U.S. News will make several changes to its Best Hospitals rankings methodology in 2014. Most significantly, in 12 specialties, the weight assigned to patient safety will double to 10 percent of each hospital's overall score. The weight given to hospital reputation will drop from 32.5 percent to 27.5 percent, accordion to an article on the U.S. News website.
This shift reflects the ongoing evolution of the Best Hospitals rankings from their 1990 origin as survey-driven lists toward increasingly objective assessments. This movement is made possible by the growing availability of publicly reported, rigorously studied hospital quality metrics, according to the article.
"No metric is flawless, however, and our decision to increase the importance of specific patient safety measures may have its critics. They will receive a fair hearing. Accepting thoughtful and constructive criticism is part of our DNA at U.S. News," the article said.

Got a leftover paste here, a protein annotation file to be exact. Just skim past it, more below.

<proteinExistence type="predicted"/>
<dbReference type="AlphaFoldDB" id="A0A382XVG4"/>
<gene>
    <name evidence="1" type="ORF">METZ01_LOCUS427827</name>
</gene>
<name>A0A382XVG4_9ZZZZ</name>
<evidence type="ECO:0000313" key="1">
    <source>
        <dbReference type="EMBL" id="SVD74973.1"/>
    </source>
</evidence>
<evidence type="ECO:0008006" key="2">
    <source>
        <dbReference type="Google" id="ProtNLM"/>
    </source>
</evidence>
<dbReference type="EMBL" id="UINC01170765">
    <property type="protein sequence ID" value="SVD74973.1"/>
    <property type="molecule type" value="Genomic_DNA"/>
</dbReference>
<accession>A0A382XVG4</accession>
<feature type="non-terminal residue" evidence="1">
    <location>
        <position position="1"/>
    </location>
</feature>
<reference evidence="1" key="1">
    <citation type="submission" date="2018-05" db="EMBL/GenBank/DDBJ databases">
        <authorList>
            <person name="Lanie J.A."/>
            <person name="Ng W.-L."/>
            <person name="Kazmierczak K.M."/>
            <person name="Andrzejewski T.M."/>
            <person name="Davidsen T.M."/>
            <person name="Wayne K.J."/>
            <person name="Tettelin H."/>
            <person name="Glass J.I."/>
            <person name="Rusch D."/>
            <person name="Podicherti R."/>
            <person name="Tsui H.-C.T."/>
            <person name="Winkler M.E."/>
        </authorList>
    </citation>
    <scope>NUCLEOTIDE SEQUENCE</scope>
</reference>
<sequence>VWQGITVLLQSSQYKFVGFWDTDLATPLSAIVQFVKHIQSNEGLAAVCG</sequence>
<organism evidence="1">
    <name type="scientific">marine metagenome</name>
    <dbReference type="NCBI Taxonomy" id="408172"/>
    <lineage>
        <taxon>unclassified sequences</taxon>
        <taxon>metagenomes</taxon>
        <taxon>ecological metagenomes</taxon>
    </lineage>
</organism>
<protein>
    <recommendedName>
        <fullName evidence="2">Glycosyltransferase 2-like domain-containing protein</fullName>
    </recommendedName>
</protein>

U.S. News' decision stems from a multi-year evaluation of the Patient Safety Indicators compiled and published by the federal Agency for Healthcare Research & Quality (AHRQ), the article said. The agency has defined 17 PSIs that quantify various incidents and errors that put hospital patients at risk, from falls to surgical incisions that reopen after patients leave the OR. U.S. News used six of the PSIs in the currently posted 2013-14 rankings to create a Patient Safety Score, which accounts for 5 percent of a hospital's overall score.
The recent analysis led to a recommendation to include two of the 11 excluded PSIs. The two new entries are AHRQ PSI 03 and PSI 08, which respectively capture incidence of skin breakdown (decubitus ulcer) and postoperative hip fracture.
Read the article.
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